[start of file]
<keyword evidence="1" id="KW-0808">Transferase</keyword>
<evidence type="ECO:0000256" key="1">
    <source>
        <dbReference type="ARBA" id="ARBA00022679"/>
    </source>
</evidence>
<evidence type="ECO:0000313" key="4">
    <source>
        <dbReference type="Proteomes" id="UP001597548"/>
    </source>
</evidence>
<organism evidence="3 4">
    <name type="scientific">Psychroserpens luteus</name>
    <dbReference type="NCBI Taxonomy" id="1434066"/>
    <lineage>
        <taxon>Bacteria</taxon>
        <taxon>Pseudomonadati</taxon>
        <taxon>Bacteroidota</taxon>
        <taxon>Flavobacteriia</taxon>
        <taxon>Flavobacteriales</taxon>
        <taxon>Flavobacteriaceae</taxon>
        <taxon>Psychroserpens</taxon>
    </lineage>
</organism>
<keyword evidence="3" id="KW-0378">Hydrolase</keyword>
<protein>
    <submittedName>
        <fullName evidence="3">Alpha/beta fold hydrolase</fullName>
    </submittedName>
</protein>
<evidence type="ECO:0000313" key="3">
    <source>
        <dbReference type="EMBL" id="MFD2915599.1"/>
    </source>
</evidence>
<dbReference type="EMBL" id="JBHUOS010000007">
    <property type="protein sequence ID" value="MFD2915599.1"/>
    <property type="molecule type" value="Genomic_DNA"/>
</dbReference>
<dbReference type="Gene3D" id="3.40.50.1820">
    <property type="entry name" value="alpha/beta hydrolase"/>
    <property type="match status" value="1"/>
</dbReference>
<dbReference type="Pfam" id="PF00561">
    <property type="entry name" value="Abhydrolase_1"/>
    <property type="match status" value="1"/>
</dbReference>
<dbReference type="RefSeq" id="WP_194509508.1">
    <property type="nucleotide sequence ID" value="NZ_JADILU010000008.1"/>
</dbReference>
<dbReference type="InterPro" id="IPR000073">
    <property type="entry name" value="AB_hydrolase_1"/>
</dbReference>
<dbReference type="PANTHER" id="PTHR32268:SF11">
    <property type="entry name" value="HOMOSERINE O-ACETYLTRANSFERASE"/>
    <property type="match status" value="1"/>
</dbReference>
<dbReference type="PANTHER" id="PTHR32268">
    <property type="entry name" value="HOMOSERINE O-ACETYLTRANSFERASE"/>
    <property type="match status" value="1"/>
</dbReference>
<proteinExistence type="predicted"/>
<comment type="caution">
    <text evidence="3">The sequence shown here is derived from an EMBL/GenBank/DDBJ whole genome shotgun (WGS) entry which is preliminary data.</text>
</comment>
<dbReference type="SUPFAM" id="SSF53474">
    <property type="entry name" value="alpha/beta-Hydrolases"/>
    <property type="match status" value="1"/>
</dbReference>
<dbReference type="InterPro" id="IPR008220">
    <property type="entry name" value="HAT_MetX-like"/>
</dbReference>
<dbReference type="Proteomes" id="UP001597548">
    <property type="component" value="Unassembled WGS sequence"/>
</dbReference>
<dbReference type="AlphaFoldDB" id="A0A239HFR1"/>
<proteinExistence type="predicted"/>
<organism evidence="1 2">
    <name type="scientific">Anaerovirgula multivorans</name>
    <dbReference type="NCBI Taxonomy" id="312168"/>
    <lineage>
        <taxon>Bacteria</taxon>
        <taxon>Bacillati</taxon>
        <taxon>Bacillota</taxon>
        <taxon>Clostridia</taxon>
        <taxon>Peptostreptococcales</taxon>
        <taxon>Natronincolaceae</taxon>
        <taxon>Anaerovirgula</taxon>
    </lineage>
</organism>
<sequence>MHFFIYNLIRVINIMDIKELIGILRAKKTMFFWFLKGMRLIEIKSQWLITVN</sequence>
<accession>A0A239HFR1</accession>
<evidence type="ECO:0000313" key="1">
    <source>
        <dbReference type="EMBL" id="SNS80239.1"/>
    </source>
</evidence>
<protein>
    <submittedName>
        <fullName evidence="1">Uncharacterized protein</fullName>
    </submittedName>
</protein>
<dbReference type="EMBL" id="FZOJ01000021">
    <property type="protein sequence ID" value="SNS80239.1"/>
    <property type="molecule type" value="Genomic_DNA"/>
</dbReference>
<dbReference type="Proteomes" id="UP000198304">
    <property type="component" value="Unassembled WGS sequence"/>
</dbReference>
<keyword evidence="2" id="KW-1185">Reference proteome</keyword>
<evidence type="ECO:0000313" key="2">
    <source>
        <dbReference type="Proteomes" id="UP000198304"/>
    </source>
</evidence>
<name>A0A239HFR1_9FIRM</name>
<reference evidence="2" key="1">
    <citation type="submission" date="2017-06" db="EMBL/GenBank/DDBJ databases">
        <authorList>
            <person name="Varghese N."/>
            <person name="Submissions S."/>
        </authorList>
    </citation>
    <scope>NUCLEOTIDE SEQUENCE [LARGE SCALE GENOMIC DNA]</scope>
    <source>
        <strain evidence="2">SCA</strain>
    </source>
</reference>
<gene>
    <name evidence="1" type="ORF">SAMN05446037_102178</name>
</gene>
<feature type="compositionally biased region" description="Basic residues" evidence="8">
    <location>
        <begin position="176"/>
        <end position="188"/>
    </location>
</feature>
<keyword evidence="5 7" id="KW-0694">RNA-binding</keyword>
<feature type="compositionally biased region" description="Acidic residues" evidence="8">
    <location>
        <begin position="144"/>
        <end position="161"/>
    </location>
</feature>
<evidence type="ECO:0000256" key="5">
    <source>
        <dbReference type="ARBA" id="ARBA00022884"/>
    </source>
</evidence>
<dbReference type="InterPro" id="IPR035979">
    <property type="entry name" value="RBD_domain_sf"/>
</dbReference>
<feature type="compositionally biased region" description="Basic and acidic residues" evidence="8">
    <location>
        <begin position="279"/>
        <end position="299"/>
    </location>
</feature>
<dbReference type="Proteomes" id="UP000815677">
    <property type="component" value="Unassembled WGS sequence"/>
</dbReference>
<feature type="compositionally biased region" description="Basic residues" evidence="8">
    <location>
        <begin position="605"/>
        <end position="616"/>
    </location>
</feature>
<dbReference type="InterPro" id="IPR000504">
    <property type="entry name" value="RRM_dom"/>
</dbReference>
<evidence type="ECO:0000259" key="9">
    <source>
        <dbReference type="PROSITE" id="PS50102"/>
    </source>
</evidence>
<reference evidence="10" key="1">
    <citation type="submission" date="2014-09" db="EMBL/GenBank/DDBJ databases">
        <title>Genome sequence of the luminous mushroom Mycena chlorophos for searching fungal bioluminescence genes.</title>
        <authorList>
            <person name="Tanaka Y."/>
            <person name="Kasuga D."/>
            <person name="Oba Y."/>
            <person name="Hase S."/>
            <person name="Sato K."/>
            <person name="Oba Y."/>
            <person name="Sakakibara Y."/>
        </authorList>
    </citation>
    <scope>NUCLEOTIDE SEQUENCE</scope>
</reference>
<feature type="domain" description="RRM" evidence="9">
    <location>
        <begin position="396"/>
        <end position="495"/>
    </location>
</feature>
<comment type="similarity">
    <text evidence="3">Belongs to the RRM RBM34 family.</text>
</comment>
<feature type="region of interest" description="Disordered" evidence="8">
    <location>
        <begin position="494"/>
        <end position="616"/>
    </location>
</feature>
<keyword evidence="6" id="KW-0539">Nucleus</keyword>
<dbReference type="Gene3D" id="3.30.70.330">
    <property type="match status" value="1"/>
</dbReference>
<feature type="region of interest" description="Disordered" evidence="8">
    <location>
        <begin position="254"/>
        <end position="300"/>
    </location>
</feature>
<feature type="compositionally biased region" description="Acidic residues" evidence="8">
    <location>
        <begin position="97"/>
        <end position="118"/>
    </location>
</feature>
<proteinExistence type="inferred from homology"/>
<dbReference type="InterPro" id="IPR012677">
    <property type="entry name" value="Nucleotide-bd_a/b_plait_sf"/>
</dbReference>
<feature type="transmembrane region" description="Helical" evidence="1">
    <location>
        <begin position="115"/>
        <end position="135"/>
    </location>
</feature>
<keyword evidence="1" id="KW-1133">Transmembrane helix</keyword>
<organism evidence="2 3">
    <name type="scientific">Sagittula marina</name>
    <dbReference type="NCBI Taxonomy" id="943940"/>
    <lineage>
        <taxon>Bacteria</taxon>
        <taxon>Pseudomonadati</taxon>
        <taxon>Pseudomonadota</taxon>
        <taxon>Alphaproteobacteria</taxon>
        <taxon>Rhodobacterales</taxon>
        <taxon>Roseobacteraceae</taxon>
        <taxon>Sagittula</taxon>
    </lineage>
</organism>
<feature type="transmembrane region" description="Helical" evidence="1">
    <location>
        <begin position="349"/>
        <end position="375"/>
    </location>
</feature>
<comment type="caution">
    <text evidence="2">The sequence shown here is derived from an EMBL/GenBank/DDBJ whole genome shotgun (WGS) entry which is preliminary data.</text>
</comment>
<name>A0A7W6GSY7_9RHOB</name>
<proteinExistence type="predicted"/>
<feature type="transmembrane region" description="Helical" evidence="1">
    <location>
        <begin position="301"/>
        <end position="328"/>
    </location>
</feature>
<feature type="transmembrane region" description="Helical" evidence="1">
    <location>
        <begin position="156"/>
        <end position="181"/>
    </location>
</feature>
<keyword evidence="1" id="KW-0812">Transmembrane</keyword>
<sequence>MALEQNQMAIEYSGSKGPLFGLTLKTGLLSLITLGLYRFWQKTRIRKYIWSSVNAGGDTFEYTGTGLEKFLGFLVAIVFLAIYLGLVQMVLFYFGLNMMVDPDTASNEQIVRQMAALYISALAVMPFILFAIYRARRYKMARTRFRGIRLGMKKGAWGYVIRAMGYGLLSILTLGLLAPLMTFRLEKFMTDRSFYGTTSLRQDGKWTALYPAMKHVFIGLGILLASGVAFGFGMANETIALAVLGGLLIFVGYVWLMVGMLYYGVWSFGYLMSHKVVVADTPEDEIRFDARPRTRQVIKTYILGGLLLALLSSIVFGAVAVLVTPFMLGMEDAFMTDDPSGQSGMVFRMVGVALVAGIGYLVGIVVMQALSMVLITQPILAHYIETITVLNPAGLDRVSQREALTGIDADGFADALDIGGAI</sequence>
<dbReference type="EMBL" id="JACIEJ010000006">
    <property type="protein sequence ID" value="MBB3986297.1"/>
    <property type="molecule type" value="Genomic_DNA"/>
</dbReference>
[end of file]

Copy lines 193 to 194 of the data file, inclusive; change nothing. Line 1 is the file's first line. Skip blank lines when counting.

        <begin position="396"/>
        <end position="495"/>